New models - Toyota - Fortuner
Driven: Fortuner gives Toyota more SUV firepower
Toyota's Fortuner conquers Everest on price, but early supply could be an issue
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21 Oct 2015
THE ute-based SUV segment has been shaken up by the much-anticipated arrival of the HiLux-based Toyota Fortuner that undercuts the rival Ford Everest.
Starting from $47,990 plus on-road costs and available range-wide in six-speed manual and automatic guises, the seven-seater boasts serious off-road and towing prowess and promises road manners more civilised than current offerings.
The Japanese car-maker's Australian arm has reinforced its influence on SUV product offerings with its technical centre's contribution to the Fortuner's development, including input into chassis and design.
Toyota Australia executive director sales and marketing Tony Cramb said the new wagon slots into the SUV range as a diesel off-road alternative to the Kluger and a value choice for aspiring Prado owners.
Mr Cramb is also concerned the Fortuner's demand might well outstrip the 500 vehicles a month – an allocation of 6000 is slated for next year – that will be supplied.
“What we've realised is that we've undercalled it, we can't really change that,” he said. “We've started to talk to the manufacturing people in Thailand about that. It's better than we anticipated.”
Not that the brand needs to bolster its SUV ranks to help sales – its four-wheel drive and SUV sales so far this year are up by 3.9 per cent to 43,553 units and more than 13,000 ahead of its competition.
Mr Cramb declined to pass judgement on the pricing of its rival, the Ford Everest, which starts from $54,990 and tops out at $76,990.
“Everest starts a bit higher than where we are. Our product guys have evaluated it and it's a slightly different offering. We'll leave it to you to draw the comparison.
“We think we are introducing our product – despite the fact that we can't get enough of them – and that the pricing is very competitive,” he said.
The company is adamant that the Fortuner will tap into a market segment that has seen Toyota losing sales to other brands that offer diesel power and genuine four-wheel drive ability in a seven-seater.
“There's no point in bringing something that cannibalises, but we genuinely believe that we are missing sales at the moment and not offering customers a diesel if they can't quite get to a Prado,” Mr Cramb said.
“Those customers have been going to our competitors over the last couple of years. The fact that it is supply restricted will probably assure that cannibalisation is limited.”
The model range is available in GX from $47,990, GXL at $52,990 and new range-topping Crusade from $59,990, all with a six-speed manual gearbox as standard, while the six-speed automatic adds an extra $2000.
The poweplant, which is shared with the new HiLux and upgraded Prado is a 2.8-litre four-cylinder common-rail direct-injection turbo-diesel engine that produces 130kW of power – 13kW shy of the 200-odd kg heavier 143kW/470Nm auto-only Everest.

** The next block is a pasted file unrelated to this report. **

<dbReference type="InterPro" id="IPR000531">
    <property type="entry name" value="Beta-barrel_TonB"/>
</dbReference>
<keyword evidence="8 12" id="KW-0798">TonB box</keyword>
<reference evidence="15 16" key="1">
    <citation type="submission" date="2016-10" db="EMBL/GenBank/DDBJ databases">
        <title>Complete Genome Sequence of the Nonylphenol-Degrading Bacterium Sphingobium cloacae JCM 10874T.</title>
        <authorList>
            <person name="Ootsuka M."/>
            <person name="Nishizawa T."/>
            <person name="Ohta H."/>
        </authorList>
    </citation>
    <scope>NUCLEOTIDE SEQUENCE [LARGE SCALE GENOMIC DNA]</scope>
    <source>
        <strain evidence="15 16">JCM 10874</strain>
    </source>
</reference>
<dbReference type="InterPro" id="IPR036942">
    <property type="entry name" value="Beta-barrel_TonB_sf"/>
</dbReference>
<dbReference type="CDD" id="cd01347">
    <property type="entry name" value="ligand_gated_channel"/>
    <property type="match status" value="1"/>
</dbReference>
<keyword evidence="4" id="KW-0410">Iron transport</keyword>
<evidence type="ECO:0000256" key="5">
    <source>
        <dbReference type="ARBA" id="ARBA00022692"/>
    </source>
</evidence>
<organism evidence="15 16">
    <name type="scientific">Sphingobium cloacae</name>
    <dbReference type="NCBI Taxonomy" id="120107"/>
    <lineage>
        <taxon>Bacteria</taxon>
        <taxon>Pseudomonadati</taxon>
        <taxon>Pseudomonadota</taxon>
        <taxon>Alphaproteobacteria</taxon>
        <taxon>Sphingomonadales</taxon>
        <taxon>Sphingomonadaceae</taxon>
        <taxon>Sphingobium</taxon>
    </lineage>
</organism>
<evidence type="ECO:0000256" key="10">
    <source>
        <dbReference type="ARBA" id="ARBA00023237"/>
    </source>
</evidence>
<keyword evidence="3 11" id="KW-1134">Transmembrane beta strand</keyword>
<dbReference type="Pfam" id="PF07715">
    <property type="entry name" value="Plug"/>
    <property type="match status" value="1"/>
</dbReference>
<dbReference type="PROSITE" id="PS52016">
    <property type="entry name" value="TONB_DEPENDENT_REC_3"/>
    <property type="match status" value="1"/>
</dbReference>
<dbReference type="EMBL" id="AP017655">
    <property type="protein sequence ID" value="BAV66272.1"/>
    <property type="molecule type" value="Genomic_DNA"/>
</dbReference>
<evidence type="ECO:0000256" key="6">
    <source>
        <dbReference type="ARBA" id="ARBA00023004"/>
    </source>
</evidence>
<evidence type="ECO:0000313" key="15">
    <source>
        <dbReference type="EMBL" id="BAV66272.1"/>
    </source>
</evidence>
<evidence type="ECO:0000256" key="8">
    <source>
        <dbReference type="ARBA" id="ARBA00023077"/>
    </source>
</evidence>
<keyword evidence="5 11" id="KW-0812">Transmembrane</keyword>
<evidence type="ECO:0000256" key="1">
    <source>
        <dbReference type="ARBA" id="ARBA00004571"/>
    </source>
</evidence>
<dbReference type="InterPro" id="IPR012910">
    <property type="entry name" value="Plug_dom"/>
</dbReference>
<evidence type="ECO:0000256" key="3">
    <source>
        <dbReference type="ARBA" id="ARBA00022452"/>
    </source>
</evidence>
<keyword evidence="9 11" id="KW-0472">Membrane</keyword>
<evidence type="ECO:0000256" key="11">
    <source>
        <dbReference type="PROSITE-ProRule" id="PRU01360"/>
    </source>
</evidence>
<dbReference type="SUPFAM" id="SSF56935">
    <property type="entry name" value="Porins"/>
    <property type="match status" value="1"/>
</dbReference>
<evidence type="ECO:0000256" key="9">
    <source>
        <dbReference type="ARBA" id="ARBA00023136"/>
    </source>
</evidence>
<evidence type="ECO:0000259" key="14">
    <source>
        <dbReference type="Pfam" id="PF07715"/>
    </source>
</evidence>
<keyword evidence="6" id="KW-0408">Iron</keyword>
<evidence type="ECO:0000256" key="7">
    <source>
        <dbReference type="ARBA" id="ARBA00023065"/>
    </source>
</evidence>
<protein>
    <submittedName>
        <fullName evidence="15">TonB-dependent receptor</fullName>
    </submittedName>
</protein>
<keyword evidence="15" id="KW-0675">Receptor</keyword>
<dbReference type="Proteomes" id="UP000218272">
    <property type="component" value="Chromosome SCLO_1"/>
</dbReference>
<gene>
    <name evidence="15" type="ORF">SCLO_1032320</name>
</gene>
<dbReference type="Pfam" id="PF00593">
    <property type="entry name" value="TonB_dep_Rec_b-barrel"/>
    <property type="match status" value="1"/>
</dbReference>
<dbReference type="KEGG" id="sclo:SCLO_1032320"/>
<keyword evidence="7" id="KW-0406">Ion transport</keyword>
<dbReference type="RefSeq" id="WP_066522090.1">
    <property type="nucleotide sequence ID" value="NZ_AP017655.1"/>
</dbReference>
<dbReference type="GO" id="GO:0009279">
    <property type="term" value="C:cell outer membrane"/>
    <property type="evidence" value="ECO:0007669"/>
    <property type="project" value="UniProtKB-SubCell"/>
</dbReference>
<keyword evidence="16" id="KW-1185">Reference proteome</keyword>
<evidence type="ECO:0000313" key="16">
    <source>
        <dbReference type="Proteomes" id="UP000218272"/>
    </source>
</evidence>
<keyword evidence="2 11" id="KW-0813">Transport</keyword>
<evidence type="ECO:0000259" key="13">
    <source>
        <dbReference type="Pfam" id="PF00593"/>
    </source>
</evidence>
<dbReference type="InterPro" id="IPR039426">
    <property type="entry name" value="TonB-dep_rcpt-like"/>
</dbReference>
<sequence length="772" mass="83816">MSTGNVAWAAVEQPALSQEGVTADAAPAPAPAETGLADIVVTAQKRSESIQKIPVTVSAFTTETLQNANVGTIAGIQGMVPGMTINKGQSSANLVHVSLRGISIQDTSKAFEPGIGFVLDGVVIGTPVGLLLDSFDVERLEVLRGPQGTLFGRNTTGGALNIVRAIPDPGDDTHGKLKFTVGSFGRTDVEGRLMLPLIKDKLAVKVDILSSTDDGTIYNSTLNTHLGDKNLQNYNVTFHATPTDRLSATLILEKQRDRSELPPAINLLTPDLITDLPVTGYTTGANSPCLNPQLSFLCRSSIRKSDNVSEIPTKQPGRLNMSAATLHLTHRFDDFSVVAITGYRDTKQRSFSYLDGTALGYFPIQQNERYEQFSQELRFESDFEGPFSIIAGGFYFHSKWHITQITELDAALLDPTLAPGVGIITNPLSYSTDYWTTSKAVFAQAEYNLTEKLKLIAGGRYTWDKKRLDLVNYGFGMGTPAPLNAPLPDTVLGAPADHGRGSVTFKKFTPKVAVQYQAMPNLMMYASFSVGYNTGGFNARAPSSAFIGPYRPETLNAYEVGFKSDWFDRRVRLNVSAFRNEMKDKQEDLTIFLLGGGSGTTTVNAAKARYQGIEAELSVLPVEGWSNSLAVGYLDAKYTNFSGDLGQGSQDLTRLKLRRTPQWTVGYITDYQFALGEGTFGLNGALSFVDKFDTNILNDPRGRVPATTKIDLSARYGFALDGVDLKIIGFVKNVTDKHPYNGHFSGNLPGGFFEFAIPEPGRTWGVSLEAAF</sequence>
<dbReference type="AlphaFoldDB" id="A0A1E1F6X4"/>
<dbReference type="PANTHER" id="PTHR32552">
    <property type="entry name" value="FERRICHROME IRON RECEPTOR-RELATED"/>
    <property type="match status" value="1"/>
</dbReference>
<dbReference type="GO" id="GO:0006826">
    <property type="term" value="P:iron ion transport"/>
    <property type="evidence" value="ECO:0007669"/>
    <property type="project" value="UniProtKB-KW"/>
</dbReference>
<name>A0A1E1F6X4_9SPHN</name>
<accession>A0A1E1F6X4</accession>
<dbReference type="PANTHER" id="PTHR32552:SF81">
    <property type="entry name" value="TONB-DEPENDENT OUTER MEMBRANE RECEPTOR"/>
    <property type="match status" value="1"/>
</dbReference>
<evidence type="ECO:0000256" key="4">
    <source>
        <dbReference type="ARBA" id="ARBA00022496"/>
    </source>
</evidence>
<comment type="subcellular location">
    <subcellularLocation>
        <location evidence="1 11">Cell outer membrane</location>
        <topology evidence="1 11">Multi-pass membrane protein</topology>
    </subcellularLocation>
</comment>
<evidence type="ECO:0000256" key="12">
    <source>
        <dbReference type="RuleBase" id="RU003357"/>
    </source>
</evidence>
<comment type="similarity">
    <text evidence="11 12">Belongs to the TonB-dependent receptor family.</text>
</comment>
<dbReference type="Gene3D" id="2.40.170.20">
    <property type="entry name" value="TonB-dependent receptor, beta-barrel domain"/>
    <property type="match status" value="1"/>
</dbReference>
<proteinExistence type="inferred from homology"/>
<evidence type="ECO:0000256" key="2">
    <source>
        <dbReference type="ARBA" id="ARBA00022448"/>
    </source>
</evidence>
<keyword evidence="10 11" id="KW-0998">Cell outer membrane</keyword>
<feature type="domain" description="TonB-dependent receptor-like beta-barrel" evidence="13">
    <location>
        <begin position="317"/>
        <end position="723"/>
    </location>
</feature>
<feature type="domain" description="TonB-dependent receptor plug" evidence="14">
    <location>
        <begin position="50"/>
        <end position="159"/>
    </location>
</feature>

Torque of 420Nm (from 1400 to 2600rpm) is on offer when teamed with the manual and 450Nm (from 16000 to 2400rpm) when bolted to the automatic, which is expected to represent 90 per cent of sales.
Fuel economy claims from the 80-litre tanks range from 7.8 litres of diesel per 100 kilometres for the manual and 8.6L/100km for the automatic the latter also claims 2800kg braked towing capacity while the former's braked towing rating is 3000kg, both of which exceed the Prado's rating.
Among its off-road credentials are 279mm of ground clearance, a 700mm wading depth, a dual-range transfer case and locally developed underbody protection and bull-bar packages.
Mechanically the Fortuner shares its front suspension – a double wishbone, coil springs, anti-roll bar and damper set-up – with the HiLux, but gets its own five-link, coils, anti-roll bar and damper-equipped rear end for the wagon.
The new Toyota SUV measures just under 4800mm long, 1900mm wide, 1800mm tall and weighs in at just over 2100kg – making it taller, but with a shorter wheelbase and not quite as long or as wide as the petrol-only Kluger.
More than half of the new model's sales are expected to be the GX base variant, which includes as standard seating for seven occupants, with a sliding and folding second row, as well as a third row that can be folded up to the side of the boot area, leaving cargo space of 200 litres with seven aboard, between 654 and 716 when five are seated (depending on the legroom requirements) and a maximum of 1702 litres with two up and loaded to the roofline.
Also on the standard features list is cloth trim, Bluetooth phone and audio link, three 12 volt sockets, air-conditioning with rear airvents for both rows, reach and rake adjustable steering, a rear diff lock, touchscreen controls for the USB input-equipped infotainment system, cruise control, side steps and 17-inch steel wheels.
Standard safety features range-wide include stability (including trailer sway control) and traction control, seven airbags (dual front, side, curtain and a driver's knee airbag), four-wheel disc brakes, a reversing camera and hill-start assist control.
The mid-spec GXL increases the price to $52,990 ($2000 cheaper than the entry-level Everest) but adds alloy wheels (17 inch), keyless entry and ignition, rear parking sensors, a leather-wrapped wheel, fog-lights, privacy window tint and the descent control system manual buyers also get a rev-matching system, while auto buyers get paddle shifters.
A new flagship known as Crusade is priced from $59,990 and adds leather trim, sat-nav, digital radio reception, a powered tailgate, single-zone climate-control, a leather/wood steering wheel, bi-LED headlights, 18-inch alloy wheels, a 220-volt socket in the middle row and a power-adjustable driver’s seat.
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